The most significant piece of natural capital that the community of Encinitas, California has to offer has to be it’s beautiful Pacific coastline. The city’s geographic location, on the coast of Southern California, provides the community with unmatched aesthetics as well as access to beach and ocean-related recreational and commercial activities. The beaches of Encinitas are a perfect example of a natural amenity, providing a natural feature which cannot be recreated or transferred in the form of the views and opportunities they have to offer.
In Encinitas, 95 percent of residents live within walking distance to some kind of recreation, with beaches being one of these. Also, in a survey sent out by the Encinitas Department of Parks and Recreation, residents rated beaches and beach viewpoints the highest for level of importance and level of needs met, illustrating that community beaches are a popular and successful part of the community’s natural capital (Encinitas Parks and Recreation Commission, 2016).
The San Elijo Lagoon Conservancy is doing great work in helping to conserve and protect the beaches and watershed of Encinitas. This group is a nonprofit land trust and they focus on education, conservation, and restoration for the important San Elijo Lagoon. The SELC hosts many community events, one being the recent California Coastal Cleanup day in which members of the community were invited to help remove invasive plants along with plastics and trash which would harm the local coastal ecology (Sal Elijo Lagoon Conservancy, 2016).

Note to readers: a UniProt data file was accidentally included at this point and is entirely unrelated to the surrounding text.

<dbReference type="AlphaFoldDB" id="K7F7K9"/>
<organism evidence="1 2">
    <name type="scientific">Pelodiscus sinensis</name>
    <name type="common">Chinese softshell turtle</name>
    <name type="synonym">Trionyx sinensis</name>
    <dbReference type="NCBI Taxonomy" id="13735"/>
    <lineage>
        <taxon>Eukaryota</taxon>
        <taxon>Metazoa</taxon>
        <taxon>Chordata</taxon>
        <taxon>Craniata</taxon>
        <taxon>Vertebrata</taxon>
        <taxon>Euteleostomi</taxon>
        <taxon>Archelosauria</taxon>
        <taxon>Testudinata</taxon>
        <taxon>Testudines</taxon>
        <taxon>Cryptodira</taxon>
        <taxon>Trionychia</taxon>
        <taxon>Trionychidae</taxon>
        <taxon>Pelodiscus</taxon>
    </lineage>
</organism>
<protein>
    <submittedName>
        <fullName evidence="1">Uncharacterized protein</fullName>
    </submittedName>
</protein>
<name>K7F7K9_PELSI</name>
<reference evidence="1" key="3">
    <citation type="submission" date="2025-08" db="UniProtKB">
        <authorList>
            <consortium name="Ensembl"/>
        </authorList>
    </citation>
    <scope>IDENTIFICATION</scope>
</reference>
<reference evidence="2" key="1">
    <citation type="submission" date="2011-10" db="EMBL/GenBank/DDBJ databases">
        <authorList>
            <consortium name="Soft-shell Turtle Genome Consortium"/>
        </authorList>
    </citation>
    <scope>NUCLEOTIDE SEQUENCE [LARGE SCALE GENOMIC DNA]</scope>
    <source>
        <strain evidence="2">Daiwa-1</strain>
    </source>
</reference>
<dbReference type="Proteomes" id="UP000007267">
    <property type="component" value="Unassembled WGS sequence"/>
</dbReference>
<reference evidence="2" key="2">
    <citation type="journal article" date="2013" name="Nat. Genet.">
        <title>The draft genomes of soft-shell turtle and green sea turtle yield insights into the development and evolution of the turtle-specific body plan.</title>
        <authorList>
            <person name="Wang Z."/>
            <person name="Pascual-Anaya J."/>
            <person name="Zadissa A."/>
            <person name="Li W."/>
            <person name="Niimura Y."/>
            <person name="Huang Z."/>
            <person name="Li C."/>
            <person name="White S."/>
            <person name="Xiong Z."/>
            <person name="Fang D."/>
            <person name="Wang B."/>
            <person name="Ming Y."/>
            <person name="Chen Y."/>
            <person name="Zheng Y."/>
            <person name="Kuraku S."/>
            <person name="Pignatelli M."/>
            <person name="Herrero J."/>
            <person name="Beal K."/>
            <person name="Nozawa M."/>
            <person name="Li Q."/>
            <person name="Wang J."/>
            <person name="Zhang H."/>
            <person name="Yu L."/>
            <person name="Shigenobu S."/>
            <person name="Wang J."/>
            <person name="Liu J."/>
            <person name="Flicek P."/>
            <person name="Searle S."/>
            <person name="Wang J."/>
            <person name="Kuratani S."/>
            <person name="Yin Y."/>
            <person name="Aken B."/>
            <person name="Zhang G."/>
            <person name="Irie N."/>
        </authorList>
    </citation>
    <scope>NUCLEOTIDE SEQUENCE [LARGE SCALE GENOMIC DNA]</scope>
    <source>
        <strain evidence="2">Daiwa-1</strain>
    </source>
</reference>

The beaches of Encinitas are a staple for the community. By providing recreational activities such as surfing and swimming, along with commercial opportunities and unmatched aesthetics, Encinitas beaches establish themselves as a defining factor of the communities’ everyday life.
Encinitas Parks and Recreation Commission. (2016). Parks, Beaches, Trails, and Open Space Master Plan [Powerpoint slides]. Retrieved from http://encinitasca.gov/modules/showdocument.aspx?documentid=8005
San Elijo Lagoon Conservancy. (2016). #LoveYourLagoon. Retrieved from http://www.sanelijo.org/welcome